Agile and generic work values of British vs Indian IT workers: a culture-clash case

Carla A.J. Bastiaansen*, Celeste P.M. Wilderom

*Corresponding author for this work

Research output: Contribution to journalArticleAcademicpeer-review

4 Citations (Scopus)
161 Downloads (Pure)


Purpose: After deciding to become agile, many information technology (IT) units struggle; they underestimate the needed managerial expertise to alter their current culture toward an agile one, particularly when cross-cultural (f)actors are involved. Given that work values are the key to an organizational culture, the study derived a set of agile work values of culturally diverse IT professionals together with a set of well-known generic work values. Consequently, the authors illustrate that managers in charge of the transition to an effective agile culture must pay serious attention to the specific value constellations of its often highly diverse workforce. Design/methodology/approach: A literature review resulted in an initial list of agile work values. Then, mainly through a Delphi round, 12 agile-specific work values were established. These were survey rated, along with the validated set of 18 generic work values, by 102 British and Indian IT professionals in a digital service and consulting firm that was requested by its client to become agile. The observations made in 14 feedback group-interview-type dialogs enriched the surveyed data further. Findings: In the current exploratory study, four generic value dimensions were complemented by two agile-specific ones: team communication and shared responsibility. Among the British and Indian (on-site and offshore) workers, only 2 of the 30 current work values were shared while 7 significant value differences were found, explaining the noted employee bitterness, productivity losses and client disengagement. This situation was reflected in the many discrepancies between the professionals' ideal agile way of working and how their unit was currently functioning. Originality/value: The multi-method study shows an over-optimistic approach to becoming agile in a common cross-cultural context; insights are gained on how to optimize agile ways of organizing IT work when British IT workers collaborate with Indian IT workers. It may benefit many agile practitioners and managers working with(in) cross-culturally mixed and partly remote teams.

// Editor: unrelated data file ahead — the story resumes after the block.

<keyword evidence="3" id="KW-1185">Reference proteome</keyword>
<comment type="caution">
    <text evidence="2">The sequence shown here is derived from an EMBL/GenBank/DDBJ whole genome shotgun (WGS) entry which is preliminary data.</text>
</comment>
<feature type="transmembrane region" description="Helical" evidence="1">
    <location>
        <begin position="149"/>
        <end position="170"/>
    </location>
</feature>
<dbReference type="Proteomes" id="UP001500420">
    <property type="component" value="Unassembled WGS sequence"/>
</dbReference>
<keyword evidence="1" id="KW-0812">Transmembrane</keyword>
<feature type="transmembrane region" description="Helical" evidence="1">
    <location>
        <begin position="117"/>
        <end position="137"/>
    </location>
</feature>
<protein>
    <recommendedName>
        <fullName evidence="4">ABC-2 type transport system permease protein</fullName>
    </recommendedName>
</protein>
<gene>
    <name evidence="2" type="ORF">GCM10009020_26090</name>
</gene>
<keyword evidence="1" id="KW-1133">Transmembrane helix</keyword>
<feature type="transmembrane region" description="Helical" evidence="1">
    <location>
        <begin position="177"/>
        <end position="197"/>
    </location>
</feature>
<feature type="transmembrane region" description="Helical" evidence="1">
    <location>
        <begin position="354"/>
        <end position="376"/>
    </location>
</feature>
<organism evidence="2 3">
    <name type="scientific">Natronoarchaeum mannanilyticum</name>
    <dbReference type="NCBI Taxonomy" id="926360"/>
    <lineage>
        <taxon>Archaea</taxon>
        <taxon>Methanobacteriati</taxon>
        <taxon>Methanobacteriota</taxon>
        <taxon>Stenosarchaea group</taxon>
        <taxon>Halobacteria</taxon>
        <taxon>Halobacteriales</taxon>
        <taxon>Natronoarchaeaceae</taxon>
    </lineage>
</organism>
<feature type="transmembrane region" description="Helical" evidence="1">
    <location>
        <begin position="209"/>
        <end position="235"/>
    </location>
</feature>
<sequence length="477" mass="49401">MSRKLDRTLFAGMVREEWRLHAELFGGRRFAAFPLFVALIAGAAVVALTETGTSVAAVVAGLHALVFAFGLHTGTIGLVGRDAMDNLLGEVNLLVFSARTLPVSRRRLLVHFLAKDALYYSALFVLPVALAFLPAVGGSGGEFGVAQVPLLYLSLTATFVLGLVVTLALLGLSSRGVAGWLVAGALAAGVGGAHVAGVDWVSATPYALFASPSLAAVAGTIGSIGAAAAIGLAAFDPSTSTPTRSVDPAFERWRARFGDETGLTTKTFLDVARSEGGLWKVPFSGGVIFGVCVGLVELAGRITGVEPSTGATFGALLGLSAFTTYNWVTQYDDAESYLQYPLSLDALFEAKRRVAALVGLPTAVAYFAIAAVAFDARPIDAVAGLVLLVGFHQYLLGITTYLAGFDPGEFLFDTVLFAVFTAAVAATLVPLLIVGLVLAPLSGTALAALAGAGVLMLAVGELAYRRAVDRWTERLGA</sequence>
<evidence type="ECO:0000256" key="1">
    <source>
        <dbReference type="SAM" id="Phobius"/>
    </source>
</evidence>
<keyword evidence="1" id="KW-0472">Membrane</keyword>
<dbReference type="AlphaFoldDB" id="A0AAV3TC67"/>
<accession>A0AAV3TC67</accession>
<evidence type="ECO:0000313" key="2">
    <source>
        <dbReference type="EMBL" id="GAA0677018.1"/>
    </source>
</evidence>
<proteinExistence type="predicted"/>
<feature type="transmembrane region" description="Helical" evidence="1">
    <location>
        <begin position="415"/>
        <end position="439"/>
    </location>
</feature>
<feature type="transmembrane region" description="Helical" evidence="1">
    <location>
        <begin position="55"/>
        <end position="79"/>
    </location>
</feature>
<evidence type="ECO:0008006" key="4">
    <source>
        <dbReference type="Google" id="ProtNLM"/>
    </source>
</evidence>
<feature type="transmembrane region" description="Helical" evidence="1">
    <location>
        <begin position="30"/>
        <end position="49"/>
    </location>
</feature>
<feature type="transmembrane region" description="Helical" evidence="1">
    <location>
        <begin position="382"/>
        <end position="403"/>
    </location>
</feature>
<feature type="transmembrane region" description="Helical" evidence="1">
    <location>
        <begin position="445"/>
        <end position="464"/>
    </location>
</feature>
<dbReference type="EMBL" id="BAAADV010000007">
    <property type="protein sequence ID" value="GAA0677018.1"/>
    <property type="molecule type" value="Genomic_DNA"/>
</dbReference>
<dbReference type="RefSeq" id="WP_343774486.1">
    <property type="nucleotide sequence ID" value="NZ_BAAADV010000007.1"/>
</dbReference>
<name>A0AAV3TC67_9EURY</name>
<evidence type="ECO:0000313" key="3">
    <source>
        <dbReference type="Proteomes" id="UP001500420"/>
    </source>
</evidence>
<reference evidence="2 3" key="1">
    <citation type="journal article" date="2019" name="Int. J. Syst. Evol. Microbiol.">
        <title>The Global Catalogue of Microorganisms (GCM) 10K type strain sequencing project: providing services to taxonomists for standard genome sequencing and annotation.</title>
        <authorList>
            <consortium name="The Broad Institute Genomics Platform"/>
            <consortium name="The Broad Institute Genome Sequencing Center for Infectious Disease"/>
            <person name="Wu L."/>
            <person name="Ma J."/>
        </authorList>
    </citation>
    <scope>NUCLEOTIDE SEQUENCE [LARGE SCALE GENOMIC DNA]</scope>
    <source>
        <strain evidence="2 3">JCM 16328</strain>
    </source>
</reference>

Original languageEnglish
JournalJournal of strategy and management
Publication statusPublished - 27 Dec 2021


  • Agile culture
  • Agile transformation
  • Agile work values
  • British and Indian IT employees
  • UT-Hybrid-D


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